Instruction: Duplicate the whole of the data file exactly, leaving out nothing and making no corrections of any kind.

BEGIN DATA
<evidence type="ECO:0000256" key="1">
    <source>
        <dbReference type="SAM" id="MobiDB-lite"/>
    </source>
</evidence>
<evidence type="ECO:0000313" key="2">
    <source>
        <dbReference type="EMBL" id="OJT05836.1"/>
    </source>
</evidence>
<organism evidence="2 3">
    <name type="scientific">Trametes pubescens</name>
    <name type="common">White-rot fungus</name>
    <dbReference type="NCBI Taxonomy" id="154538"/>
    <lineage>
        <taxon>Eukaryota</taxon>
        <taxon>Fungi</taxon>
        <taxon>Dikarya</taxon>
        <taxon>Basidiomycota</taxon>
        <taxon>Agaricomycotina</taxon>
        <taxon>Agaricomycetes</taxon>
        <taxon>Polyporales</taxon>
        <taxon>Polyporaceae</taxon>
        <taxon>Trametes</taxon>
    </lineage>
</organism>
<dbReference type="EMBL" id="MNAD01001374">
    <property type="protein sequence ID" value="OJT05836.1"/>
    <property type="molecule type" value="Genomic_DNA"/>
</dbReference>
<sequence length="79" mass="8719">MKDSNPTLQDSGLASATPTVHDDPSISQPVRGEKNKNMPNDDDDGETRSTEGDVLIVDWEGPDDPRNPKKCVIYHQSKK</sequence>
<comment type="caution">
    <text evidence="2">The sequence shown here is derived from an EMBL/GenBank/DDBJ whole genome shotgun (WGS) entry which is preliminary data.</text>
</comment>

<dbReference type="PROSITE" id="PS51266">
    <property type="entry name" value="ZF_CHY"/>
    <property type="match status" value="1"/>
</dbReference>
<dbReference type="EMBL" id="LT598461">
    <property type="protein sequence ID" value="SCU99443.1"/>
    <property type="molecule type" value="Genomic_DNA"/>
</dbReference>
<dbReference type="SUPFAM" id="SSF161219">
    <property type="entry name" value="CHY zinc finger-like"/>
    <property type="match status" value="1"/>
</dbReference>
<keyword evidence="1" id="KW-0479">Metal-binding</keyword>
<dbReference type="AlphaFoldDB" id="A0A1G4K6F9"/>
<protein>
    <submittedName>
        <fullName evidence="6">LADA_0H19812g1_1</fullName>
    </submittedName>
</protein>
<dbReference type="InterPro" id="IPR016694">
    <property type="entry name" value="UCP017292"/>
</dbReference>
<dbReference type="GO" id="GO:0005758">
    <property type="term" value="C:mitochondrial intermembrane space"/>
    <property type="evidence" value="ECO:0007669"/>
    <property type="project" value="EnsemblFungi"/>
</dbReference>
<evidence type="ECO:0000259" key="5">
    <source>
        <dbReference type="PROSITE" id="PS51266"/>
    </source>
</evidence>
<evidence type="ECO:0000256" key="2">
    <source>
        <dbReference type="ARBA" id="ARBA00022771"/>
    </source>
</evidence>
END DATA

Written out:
<evidence type="ECO:0000256" key="1">
    <source>
        <dbReference type="SAM" id="MobiDB-lite"/>
    </source>
</evidence>
<evidence type="ECO:0000313" key="2">
    <source>
        <dbReference type="EMBL" id="OJT05836.1"/>
    </source>
</evidence>
<organism evidence="2 3">
    <name type="scientific">Trametes pubescens</name>
    <name type="common">White-rot fungus</name>
    <dbReference type="NCBI Taxonomy" id="154538"/>
    <lineage>
        <taxon>Eukaryota</taxon>
        <taxon>Fungi</taxon>
        <taxon>Dikarya</taxon>
        <taxon>Basidiomycota</taxon>
        <taxon>Agaricomycotina</taxon>
        <taxon>Agaricomycetes</taxon>
        <taxon>Polyporales</taxon>
        <taxon>Polyporaceae</taxon>
        <taxon>Trametes</taxon>
    </lineage>
</organism>
<dbReference type="EMBL" id="MNAD01001374">
    <property type="protein sequence ID" value="OJT05836.1"/>
    <property type="molecule type" value="Genomic_DNA"/>
</dbReference>
<sequence length="79" mass="8719">MKDSNPTLQDSGLASATPTVHDDPSISQPVRGEKNKNMPNDDDDGETRSTEGDVLIVDWEGPDDPRNPKKCVIYHQSKK</sequence>
<comment type="caution">
    <text evidence="2">The sequence shown here is derived from an EMBL/GenBank/DDBJ whole genome shotgun (WGS) entry which is preliminary data.</text>
</comment>

<dbReference type="PROSITE" id="PS51266">
    <property type="entry name" value="ZF_CHY"/>
    <property type="match status" value="1"/>
</dbReference>
<dbReference type="EMBL" id="LT598461">
    <property type="protein sequence ID" value="SCU99443.1"/>
    <property type="molecule type" value="Genomic_DNA"/>
</dbReference>
<dbReference type="SUPFAM" id="SSF161219">
    <property type="entry name" value="CHY zinc finger-like"/>
    <property type="match status" value="1"/>
</dbReference>
<keyword evidence="1" id="KW-0479">Metal-binding</keyword>
<dbReference type="AlphaFoldDB" id="A0A1G4K6F9"/>
<protein>
    <submittedName>
        <fullName evidence="6">LADA_0H19812g1_1</fullName>
    </submittedName>
</protein>
<dbReference type="InterPro" id="IPR016694">
    <property type="entry name" value="UCP017292"/>
</dbReference>
<dbReference type="GO" id="GO:0005758">
    <property type="term" value="C:mitochondrial intermembrane space"/>
    <property type="evidence" value="ECO:0007669"/>
    <property type="project" value="EnsemblFungi"/>
</dbReference>
<evidence type="ECO:0000259" key="5">
    <source>
        <dbReference type="PROSITE" id="PS51266"/>
    </source>
</evidence>
<evidence type="ECO:0000256" key="2">
    <source>
        <dbReference type="ARBA" id="ARBA00022771"/>
    </source>
</evidence>